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Tasty Way
to Healthier Life

Our organic food contains all necessary elements and vitamins for your health.

Make Your Food Organic

With our wide variety of vegan & organic food products, we are sure
to help you make the right choice to start your day.

100% organic

We make our products from 100% organic and fresh ingredients full of vitamins and nutrients.

Good for health

Our products are exceptionally good for boosting your health and increasing your energy level.

凤凰赚钱平台靠谱吗-凤凰平台靠谱吗-凤凰软件靠谱吗

No additives

Our food products and drinks contain no artificial additives, only vital elements that your body needs.

A lot of energy

We designed our products as the ultimately vegan & organic sources of energy for your everyday life.

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Why Go Vegan?

Being vegan is great for your health! According to the Academy of Nutrition and Dietetics, vegans are less likely to develop heart disease, cancer, diabetes, and high blood pressure than meat-eaters are.

Did you know that every vegan saves nearly 200 animals per year? There is simply no easier way to help animals and prevent suffering than by choosing plant-based foods over meat, eggs, and dairy “products.”

Is shedding some extra pounds first on your list of goals for the new year? Vegans are, on average, up to 20 pounds lighter than meat-eaters are. And unlike unhealthy fad diets, which leave you feeling tired (and usually don’t keep the pounds off for long), going vegan allows you to keep the excess fat off for good and have plenty of energy.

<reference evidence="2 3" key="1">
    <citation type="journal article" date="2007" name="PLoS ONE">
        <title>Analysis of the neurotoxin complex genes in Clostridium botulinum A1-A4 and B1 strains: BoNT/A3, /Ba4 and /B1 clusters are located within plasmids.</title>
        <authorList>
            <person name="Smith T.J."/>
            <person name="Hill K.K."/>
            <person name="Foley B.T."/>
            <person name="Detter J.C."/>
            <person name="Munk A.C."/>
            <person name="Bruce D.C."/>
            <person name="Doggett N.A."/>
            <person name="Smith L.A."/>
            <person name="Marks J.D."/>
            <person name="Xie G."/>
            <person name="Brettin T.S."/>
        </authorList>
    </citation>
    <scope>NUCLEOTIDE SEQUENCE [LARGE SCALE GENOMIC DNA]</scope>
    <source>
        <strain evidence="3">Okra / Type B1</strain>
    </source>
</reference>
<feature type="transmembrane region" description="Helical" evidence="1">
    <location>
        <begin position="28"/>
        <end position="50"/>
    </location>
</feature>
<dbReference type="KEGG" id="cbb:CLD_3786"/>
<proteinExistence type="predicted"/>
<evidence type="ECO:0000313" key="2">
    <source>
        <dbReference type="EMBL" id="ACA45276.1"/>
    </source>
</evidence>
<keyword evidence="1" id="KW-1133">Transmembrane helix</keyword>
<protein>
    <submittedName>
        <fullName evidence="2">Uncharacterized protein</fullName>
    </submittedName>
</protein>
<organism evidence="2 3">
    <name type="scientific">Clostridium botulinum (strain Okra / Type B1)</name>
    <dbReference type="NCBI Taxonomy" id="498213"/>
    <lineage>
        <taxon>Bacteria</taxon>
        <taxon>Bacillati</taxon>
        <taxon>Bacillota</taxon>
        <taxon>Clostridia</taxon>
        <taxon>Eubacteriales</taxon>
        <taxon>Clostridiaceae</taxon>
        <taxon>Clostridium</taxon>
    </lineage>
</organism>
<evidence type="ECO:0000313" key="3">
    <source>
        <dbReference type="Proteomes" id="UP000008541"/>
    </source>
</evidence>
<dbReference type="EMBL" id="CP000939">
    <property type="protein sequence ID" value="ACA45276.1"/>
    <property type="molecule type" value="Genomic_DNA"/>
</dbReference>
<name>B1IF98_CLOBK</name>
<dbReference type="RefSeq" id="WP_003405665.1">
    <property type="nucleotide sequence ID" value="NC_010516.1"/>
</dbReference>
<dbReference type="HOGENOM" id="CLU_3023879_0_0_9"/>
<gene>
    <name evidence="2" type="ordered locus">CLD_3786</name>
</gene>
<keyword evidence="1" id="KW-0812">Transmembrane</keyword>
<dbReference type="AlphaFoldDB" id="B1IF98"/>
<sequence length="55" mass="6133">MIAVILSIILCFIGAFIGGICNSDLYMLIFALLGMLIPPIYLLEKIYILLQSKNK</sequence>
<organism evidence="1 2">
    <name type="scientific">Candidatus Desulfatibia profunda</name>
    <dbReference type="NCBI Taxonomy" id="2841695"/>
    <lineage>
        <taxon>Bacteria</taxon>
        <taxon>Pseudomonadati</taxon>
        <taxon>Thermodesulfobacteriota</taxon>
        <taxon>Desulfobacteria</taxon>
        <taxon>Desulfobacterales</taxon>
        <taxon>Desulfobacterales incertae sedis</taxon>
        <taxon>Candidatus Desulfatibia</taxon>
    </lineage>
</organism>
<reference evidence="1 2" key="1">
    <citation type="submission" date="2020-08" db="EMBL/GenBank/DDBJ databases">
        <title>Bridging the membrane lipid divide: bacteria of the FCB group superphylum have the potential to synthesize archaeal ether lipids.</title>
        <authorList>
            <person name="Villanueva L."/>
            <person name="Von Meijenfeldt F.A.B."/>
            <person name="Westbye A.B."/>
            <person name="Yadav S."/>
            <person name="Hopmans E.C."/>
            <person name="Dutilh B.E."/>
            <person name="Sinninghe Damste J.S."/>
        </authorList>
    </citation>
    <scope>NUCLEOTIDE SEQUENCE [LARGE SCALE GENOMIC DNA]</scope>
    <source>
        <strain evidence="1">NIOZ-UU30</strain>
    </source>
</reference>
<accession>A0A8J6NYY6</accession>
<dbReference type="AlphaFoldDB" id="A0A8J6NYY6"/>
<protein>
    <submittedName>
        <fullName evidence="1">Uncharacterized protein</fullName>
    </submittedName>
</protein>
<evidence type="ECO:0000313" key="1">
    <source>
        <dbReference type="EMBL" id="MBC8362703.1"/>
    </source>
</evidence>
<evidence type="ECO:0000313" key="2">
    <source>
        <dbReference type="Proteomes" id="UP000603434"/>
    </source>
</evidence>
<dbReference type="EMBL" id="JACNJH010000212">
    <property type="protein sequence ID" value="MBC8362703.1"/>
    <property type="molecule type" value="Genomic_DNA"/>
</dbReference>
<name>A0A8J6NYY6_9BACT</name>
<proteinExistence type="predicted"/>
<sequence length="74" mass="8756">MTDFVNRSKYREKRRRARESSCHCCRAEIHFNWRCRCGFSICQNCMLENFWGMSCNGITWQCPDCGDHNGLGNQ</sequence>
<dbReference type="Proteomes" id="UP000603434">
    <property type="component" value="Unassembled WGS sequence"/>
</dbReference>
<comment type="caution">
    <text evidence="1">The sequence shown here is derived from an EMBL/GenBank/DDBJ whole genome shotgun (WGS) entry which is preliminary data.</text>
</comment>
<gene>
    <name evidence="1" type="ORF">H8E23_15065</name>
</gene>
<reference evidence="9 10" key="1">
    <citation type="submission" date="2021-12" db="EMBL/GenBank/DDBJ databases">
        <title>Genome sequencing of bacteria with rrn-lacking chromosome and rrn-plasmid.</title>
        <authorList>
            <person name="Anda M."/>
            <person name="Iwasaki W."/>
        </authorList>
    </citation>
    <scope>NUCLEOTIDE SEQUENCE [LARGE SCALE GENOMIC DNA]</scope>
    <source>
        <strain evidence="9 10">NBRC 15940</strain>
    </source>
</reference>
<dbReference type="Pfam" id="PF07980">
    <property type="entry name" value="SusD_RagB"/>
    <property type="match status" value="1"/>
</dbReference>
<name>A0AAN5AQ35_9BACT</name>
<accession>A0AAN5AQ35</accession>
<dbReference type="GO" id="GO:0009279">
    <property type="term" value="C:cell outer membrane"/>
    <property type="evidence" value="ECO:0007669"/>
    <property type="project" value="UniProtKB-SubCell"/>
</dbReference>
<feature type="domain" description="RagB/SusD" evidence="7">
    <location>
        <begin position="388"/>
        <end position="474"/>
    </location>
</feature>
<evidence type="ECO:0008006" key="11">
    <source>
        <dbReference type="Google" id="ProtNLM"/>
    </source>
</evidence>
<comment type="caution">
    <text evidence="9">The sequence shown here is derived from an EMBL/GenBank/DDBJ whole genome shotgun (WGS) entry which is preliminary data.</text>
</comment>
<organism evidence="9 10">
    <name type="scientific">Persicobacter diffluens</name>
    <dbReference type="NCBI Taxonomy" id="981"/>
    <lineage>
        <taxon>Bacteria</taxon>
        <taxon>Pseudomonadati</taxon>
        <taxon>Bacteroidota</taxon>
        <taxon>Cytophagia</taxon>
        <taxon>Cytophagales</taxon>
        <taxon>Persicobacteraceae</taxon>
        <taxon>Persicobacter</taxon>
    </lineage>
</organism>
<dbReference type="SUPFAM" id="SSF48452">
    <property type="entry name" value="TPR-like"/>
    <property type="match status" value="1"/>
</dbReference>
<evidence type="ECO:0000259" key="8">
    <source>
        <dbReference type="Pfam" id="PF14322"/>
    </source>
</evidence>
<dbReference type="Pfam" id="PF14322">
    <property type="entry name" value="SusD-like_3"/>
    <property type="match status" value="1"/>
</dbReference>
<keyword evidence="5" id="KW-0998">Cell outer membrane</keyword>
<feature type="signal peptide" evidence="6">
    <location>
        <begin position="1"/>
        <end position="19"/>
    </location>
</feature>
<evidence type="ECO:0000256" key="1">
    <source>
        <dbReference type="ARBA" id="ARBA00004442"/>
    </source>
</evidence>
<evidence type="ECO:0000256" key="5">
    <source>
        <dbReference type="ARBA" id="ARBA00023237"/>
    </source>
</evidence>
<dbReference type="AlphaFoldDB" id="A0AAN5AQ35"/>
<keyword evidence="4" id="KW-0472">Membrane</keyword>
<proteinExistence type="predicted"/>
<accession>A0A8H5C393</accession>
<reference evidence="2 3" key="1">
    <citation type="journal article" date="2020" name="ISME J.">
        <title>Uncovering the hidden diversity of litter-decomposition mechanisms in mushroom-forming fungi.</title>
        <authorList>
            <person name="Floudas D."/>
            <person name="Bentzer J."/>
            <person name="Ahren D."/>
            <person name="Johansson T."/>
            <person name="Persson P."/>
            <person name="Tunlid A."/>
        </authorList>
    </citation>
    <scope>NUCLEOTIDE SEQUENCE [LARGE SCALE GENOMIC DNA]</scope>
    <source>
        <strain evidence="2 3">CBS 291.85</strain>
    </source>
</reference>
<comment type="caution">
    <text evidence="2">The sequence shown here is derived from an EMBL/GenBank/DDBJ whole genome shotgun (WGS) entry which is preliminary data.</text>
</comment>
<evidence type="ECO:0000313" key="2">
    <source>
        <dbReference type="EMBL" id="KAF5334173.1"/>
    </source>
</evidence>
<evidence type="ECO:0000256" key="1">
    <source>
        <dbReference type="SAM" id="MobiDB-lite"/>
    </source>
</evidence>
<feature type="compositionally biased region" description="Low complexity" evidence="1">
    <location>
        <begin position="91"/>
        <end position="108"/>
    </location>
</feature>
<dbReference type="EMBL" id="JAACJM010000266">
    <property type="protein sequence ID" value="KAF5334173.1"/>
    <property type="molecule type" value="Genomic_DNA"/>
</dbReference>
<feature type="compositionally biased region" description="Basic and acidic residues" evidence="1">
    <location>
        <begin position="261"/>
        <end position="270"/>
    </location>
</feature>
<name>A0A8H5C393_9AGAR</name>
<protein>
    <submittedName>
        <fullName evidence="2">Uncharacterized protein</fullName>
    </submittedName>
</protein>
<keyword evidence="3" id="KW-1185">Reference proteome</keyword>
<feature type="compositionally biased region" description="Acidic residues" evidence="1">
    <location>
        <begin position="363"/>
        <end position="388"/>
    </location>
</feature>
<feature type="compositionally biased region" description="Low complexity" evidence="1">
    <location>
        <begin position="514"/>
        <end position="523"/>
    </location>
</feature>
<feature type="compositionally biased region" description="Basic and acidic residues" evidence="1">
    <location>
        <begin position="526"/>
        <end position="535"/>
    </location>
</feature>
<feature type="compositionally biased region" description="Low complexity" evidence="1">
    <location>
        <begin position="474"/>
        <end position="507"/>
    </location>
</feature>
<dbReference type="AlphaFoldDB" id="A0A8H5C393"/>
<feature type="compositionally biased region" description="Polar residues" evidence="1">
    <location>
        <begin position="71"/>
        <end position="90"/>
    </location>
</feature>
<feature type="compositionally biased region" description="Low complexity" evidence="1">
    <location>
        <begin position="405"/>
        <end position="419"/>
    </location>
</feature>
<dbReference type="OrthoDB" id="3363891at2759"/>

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Sea water is also 25 percent more acidic than it was 150 years ago, the report said.This is threatening ocean environments that provide food and jobs for billions of people.Levels of carbon dioxide in the atmosphere reached a record 407.8 parts per million in 2018 and continued to rise in 2019.Experts say carbon dioxide can be damaging because it can remain in the atmosphere for hundreds of years and in the ocean for even longer.On Monday, at the opening of a climate meeting in Spain, United Nations Secretary-General Antonio Guterres warned that 400 parts per million had once been considered "unthinkable." The UN Climate Change Conference brings together representatives from around the world to seek solutions to reduce greenhouse gas emissionsLast year, the UN's Intergovernmental Panel on Climate Change set a goal for countries to limit temperature increases to 1.5 Celsius or below.The group said this target could be reached by reducing greenhouse gases and restructuring the world economy to expand renewable energy sources.The UN reported last week that the world needed to cut carbon emissions by 7.6 percent each year, every year, until 2030, to reach the 1.5 Celsius temperature goal.The WMO's Petteri Taalas urged the world to quickly launch steps aimed at reducing temperatures before it is too late."If we do not take urgent climate action now, then we are heading for a temperature increase of more than 3°Celsius by the end of the century, with ever more harmful impacts on human wellbeing," he said.Chinese scientist He Jiankui shocked the world last year when he claimed to have helped make the first gene-edited babies.Now, it is unclear what has happened to him and the babies.The scientist has not been seen in public since January, and nothing is known about the health of the little ones.His work has not been published."That's the story — it's all cloaked in secrecy," said bioethicist William Hurlbut of Stanford University in the United States.Hurlbut spoke with He Jiankui many times before He reported on his research at a Hong Kong science conference.He claimed to have used a tool called CRISPR to change a gene in human embryos.His goal was to try to help the embryos resist infection with the virus that causes the disease AIDS."I feel a strong responsibility that it's not just to make a first, but also make it an example," He told The Associated Press last year."Society will decide what to do next," he said.Many experts denounced his work as medically unnecessary and unethical.They said it was unclear what harm the changes might have caused.Since then, many experts have called for better rules or even a ban on similar work.But it is unclear who would set policies and who would enforce them."Nothing has changed," said Kiran Musunuru, a geneticist at the University of Pennsylvania in Philadelphia.

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